On this Martin Luther King, Jr. Day when I’m writing this announcement, I’d like to take a moment to say a word of thanks. Who would I like to thank, besides Dr. King? Well, I’d like to thank all of you who have stopped by Green Day Mind to read and say hello. I appreciate your visits and comments and I hope we all have a great 2011!
I’d like to also take a second to thank those people throughout time immemorial (like Dr. King) who have contributed some positive hand to the rights of man, beast, and land. The world is a crazy place and we each have our own beliefs, but it’s nice when people can come together on at least one or two basic issues. Your issues will differ from mine, and that’s OK. My beliefs tend to center around the ideal that people deserve life, liberty and the pursuit of happiness, free from genocide and war with the ability to take care of their families and community, have safe water, healthy natural resources, and sustainable energy. While that sounds all high-minded, let’s not forget the most basic right, the inalienable right to party (or celebrate, you take your pick)!
While everyone won’t agree on everything, I hope we can concur on one thing: that a clean, robust and healthy planet is probably better than a filthy, dirty and rotten one. I think about the environment at lot, particularly about the waterways of the world and especially about the ones here in New York City.
New York is a City of Water, filled with massive and powerful rivers, tiny inlets, and an ocean just a subway ride away. If there’s one thing that is true, humans and animals alike cannot survive without clean water. While that’s true, we also need to use waterways for transport and industry. How we balance the two needs, human consumption and industry (as well as sanitation issues), makes all the difference between dead and healthy seas.
New York City’s waterways were a mess from industry and pollution, but they have come a long way toward health and less pollution over the last ten years. Once absent dolphins and seals have been spotted here and there in the East River in small numbers, a sure sign of potential health. Clean rivers prompts crazy people like me, as part of the Long Island City Community Boathouse, to take little boats out for kayaking good times. The kayaking is free at the LICCB and we encourage the community to jump back into the water. In recent years, I’ve kayaked around the island of Manhattan at night for ten straight hours, resting at small beaches and other free public kayaking clubs around the borough. I’ve seen beautiful shoreline in Staten Island, Queens, Brooklyn, Manhattan, and the Bronx, as well as the harsh remnants of the Five Borough’s broken industrial docks and rotting timbers.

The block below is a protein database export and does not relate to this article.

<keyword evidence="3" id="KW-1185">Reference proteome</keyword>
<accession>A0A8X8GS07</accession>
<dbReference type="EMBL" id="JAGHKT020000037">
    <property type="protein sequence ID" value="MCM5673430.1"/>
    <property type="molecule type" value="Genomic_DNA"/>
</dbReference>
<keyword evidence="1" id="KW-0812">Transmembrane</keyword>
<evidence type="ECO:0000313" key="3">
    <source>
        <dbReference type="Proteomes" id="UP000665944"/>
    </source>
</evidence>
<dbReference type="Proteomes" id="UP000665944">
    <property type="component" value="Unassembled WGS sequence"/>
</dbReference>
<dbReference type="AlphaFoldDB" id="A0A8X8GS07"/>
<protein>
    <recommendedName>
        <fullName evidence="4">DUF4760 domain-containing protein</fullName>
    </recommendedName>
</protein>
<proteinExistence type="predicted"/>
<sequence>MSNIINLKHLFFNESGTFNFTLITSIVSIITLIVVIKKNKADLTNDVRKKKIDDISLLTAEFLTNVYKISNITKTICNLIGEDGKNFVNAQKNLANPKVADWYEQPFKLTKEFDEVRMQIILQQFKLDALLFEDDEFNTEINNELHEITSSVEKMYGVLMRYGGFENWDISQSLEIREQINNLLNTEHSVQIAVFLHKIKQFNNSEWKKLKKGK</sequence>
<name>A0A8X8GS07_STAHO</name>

On the whole, it’s a beautiful sight. Except for a few nasty places here and there, like the Gowanus Canal in Brooklyn or the Newton Creek. The latter small creek, located between the boroughs of Brooklyn and Queens, was and still is, an industrial wasteland. Back in the day, a massive oil spill combined with oil leakage from the companies that used to thrive along the riverline, has rested at the bottom of this creek for a long, long, time. After years of petitioning and review, the Newtown Creek is now a Superfund site and as such, the restoration of its health is a National priority. Here’s a story at Gothamist about the Creek, and includes a photo that I took while kayaking down the inlet a while ago. Here’s a full set of Newtown Creek photos that I took from 2007 on Smugmug.
We are lucky here in New York, but a lot of places aren’t so lucky. Pollution, poverty, lack of sanitation, et al, takes a toll on the water and the land, wherever you are. If you like a clean environment and are looking for a good cause, there’s a fan-based initiative that started at the Green Day Community over the last four months called “Green Day Across the World.” I am not quite sure who the idea started with, but it ended up being a collective effort ultimately organized through sheer tenacity and true grit into the “Green Day Across the World” environmental event. It’s a day to honor both Green Day and a green world. The event will take place on May 28, 2011 in a city and town near you.
Please note that this is a fan-based initiative and it’s going to take fans to pull it off, which means you! If you’d like to learn more about both the event and what you can do to host an event in your city, town or area, please visit the Green Day Across the World website or click the logo above. You can come up with your own environmental themes and issues. To get involved, you can send a message directly to email@example.com and can also find them on Facebook and Twitter @GreenDayATWrld.
From what I understand, Billie Joe and Adrienne have both heard of this event and while I do not know if they have officially endorsed it, they are said to be enthusiastic about it. Find out more information from the website on prizes, t-shirts, action groups, and events. I believe that all money except for operating costs will go to the National Resource Defense Council. I’ll write more in the coming months about the event as details unfold!
I did not help to organize this event, so all questions should go the email above for more information.
Thanks to Dawn and everyone at the Green Day Community who worked so damed hard on this. You guys all rock. If you’re a member of the Green Day Community, here’s the thread at the GDC.